Then the crowd began to boo them, and some started screaming—not singing—the national anthem. Within days, Smith and Carlos were suspended by the U.S. Olympic Committee.

Other athletes with Texas connections won gold medals at the Mexico City games:

George Foreman of Marshall, heavyweight boxing.

Randy Matson of Kilgore and a star at Texas A&M University, shotput.

Felipe Muñoz, who swam for the University of Texas, 200-meter breaststroke. He became Mexico’s first-ever Olympic gold medalist in swimming.

Doug Russell, who attended the University of Texas at Arlington, in the 100-meter butterfly, upsetting Mark Spitz. He also won gold in a relay race.

 

Up for Discussion

Raise your hand if you know the significance of the Astros’ last game of the season 41 years ago. Hopefully somebody will come along and high-five you.

The celebratory gesture is said to have started in Los Angeles at that game, October 2, 1977, when Dusty Baker of the Dodgers homered off Houston pitcher J.R. Richard. Teammate Glenn Burke raised his hand to greet Baker as he touched home plate, and Baker reached up and slapped Burke’s hand. That is believed to be the first high-five.

Others say the University of Louisville basketball team invented the high-five during the 1978–79 season. Either way, the high-five endures, right alongside chest bumps and fist bumps.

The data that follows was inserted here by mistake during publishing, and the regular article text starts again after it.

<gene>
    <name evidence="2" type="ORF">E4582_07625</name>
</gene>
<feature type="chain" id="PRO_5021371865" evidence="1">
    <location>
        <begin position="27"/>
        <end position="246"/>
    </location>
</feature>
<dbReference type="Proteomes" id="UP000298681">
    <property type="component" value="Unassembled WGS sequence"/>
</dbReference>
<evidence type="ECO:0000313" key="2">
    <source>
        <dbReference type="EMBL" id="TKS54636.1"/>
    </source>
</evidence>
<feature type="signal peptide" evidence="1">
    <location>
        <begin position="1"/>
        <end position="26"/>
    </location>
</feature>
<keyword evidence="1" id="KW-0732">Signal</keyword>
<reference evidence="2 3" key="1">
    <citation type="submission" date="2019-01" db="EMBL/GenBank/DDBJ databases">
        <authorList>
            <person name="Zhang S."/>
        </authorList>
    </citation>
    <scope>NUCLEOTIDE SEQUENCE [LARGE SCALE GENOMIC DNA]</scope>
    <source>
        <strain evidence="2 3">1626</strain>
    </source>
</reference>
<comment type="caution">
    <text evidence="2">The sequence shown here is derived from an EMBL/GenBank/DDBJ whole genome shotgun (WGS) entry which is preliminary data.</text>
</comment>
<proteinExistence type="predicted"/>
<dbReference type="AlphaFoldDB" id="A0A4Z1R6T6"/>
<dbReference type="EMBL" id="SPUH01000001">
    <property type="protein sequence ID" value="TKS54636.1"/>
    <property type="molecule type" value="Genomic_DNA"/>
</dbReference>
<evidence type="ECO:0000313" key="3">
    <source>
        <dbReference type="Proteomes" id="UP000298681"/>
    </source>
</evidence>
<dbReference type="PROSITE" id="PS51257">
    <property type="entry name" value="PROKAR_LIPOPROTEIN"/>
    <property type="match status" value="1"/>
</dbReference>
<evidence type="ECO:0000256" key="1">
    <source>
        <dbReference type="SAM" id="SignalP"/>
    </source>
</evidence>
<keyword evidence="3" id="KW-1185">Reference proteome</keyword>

Anticipating Power Line Problems

Bluebonnet Electric Cooperative’s control center recently dispatched a crew to replace a faulty clamp on a section of electric line along a remote road. No one reported a power outage, but the co-op knew about the clamp thanks to a new monitoring technology called distribution fault anticipation.

Falling limbs and switch arcing cause measurable changes in line current and voltage. DFA detects and reports such changes, allowing co-ops to find and fix these situations before they cause problems, including wildfires. Power line events caused more than 4,000 wildfires in Texas in one three-year period alone, according to the Texas A&M Forest Service.

Texas A&M engineers developed DFA, and Bluebonnet and Pedernales ECs and Mid-South Synergy participated in a multiyear demonstration of the technology. Bluebonnet now has DFA devices on 24 feeder lines.

“This technology helps us increase safety and reliability,” says Will Holford, Bluebonnet EC manager of public affairs. “If we had not known about that clamp that needed to be replaced, the consequences could have been significant. We’re always looking for ways to improve the health of our feeders and mitigate the threat of wildfires.”

 

Don’t Mess With Texas Chicks

Two chicks from Texas were among 10 finalists earlier this year in Purina Animal Nutrition’s national contest to name the Strongest Chick in America. Jennifer Lampkin from Big Sandy and Laura Vaile Gariner from Hockley entered photos of their chicks, and voting on Facebook earned them a spot among the finalists. A chick from Michigan named Rosaleen won the contest.

 

Almanac

125 years ago: Suffragist and civil rights activist Christia V. Daniels Adair was born October 22, 1893, in Victoria. In 1944, she was among the first black women to vote in the state’s previously all-white primary.

 

Worth Repeating

“The people love their co-ops, and they stay close to it just like a community.”—State Sen. Robert Nichols of Jacksonville, during a Senate Committee on Business and Commerce hearing in May about the electric utility industry; October is National Cooperative Month.

TAGS: Agriculture, History, Nature